Preferably, the nitrogen purity for inflating tires would be set at 95% purity or higher. If the purity is less, detected either by the means 12 for measuring vent gas flow rate or the means 11 for measuring nitrogen flow rate or both, the device would produce a signal to stop apparatus nitrogen production, sound an alarm, or visual alert. Other nitrogen purity values may be used, depending on the end use of the nitrogen product and other signals mentioned above could be used. During start-up of any nitrogen manufacturing apparatus, the flow meters may be inactivated until the normal flow occurs. The present invention can be used on any nitrogen gas or oxygen gas manufacturing apparatus using a permeable membrane to monitor purity of nitrogen or oxygen.
A method for monitoring the purity of nitrogen gas produced by permeable membrane separation of nitrogen from air is first, inserting a means 11 or 12 for measuring gas flow rate in conduit downstream from the permeable membrane module. The means for measuring gas flow may be commonly known as a flow meter, a flow switch, or a pressure monitor. The means for measuring a gas flow rate, either vent gas or nitrogen gas, produces a signal when deviation from normal gas flow occurs. The signal is selected from a group consisting of mechanical, visual, magnetic, electrical, and wave frequency and may also produce a continuous signal for normal gas flow rate. The signal can be used to sound an alarm, usually visual, magnetic, or audio, or shut down the nitrogen manufacturing apparatus.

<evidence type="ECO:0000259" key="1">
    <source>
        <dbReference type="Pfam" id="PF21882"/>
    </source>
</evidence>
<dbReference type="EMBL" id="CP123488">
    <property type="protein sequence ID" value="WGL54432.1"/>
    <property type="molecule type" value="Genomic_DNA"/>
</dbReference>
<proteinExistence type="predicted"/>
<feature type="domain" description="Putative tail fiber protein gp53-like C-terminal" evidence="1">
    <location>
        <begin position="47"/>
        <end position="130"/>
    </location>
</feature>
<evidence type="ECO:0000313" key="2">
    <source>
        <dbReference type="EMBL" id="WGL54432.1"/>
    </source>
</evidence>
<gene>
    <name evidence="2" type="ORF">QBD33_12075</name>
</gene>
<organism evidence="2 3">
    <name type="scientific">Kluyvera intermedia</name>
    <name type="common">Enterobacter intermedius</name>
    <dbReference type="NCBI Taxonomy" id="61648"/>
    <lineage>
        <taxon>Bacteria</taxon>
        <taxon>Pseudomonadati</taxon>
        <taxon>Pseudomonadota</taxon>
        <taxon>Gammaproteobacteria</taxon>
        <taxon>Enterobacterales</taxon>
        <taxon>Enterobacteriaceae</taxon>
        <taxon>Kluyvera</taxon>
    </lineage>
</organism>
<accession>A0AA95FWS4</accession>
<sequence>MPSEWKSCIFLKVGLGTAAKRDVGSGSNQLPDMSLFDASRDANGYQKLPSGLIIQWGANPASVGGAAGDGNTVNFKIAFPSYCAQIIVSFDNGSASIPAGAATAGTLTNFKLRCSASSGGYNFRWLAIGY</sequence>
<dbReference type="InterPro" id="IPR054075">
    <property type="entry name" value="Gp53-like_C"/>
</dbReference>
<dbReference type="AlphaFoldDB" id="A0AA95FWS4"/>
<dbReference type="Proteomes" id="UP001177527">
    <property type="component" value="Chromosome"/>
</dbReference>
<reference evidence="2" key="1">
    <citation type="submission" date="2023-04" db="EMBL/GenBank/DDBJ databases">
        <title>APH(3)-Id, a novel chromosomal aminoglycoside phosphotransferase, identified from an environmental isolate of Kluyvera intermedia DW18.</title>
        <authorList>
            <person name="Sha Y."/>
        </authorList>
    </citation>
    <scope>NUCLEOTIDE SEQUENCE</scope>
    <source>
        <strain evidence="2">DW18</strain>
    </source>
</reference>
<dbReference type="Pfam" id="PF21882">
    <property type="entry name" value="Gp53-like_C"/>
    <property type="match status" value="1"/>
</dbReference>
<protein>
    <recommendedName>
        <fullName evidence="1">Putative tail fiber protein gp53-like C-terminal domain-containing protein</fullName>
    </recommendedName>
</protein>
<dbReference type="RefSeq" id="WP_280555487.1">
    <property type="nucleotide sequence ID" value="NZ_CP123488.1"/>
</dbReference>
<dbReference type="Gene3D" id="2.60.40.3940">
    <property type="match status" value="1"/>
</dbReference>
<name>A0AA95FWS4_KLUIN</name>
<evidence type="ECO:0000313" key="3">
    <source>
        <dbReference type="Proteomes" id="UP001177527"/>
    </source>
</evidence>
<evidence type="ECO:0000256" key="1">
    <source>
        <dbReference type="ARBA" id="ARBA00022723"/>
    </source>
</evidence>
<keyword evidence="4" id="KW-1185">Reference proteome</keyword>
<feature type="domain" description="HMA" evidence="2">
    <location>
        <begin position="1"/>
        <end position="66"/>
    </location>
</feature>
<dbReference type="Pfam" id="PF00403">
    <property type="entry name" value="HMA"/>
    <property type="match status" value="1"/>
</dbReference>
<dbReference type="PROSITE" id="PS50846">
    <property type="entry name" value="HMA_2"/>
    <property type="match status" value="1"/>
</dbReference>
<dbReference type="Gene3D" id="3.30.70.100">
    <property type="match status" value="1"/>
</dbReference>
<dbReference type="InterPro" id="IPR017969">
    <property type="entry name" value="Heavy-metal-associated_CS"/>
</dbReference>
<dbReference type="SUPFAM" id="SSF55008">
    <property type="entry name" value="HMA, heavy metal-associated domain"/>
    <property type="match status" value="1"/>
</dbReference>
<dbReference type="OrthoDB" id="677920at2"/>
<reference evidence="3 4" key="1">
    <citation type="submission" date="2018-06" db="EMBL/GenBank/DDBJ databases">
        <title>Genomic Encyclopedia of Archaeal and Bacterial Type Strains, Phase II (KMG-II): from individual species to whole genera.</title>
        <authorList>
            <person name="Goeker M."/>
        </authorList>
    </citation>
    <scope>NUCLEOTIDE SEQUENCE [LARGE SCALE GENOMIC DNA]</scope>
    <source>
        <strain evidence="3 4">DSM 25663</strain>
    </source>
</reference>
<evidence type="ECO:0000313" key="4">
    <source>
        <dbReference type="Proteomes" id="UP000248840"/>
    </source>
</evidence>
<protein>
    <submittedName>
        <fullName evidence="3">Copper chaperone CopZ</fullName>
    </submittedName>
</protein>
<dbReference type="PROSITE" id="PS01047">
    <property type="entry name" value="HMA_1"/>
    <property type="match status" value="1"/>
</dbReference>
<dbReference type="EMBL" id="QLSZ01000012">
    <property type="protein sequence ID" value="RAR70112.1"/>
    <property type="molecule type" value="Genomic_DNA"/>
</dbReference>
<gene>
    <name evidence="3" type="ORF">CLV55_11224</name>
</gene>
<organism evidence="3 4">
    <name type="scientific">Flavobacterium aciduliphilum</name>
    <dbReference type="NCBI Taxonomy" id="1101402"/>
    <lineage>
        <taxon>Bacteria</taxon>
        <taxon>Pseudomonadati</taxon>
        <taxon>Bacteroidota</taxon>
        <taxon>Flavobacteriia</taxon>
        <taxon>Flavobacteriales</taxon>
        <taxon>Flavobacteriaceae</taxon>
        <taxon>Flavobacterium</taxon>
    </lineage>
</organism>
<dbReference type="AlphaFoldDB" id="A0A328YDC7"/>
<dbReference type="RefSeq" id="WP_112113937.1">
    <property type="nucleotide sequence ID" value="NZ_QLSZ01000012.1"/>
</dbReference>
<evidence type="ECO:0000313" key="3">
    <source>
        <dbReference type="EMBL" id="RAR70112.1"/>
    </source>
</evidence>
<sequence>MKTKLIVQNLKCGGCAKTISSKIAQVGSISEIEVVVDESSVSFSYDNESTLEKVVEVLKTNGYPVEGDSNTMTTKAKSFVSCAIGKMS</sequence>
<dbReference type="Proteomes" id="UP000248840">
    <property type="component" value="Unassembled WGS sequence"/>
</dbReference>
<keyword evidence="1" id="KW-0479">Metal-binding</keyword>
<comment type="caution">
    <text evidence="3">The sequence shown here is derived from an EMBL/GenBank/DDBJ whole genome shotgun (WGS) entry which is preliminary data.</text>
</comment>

From the above description of the invention, various changes and modifications to the method and device will occur to those skilled in the art. All such modifications coming from within the scope of the original or amended claims are intended to be included therein.
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|U.S. Classification||95/23, 96/422, 96/4, 53/54|
|Cooperative Classification||B01D2257/102, B01D53/22|
|Jul 23, 2002||REMI||Maintenance fee reminder mailed|
|Dec 27, 2002||SULP||Surcharge for late payment|
|Dec 27, 2002||FPAY||Fee payment|
Year of fee payment: 4
|Jul 26, 2006||REMI||Maintenance fee reminder mailed|
|Jan 5, 2007||LAPS||Lapse for failure to pay maintenance fees|
|Mar 6, 2007||FP||Expired due to failure to pay maintenance fee|
Effective date: 20070105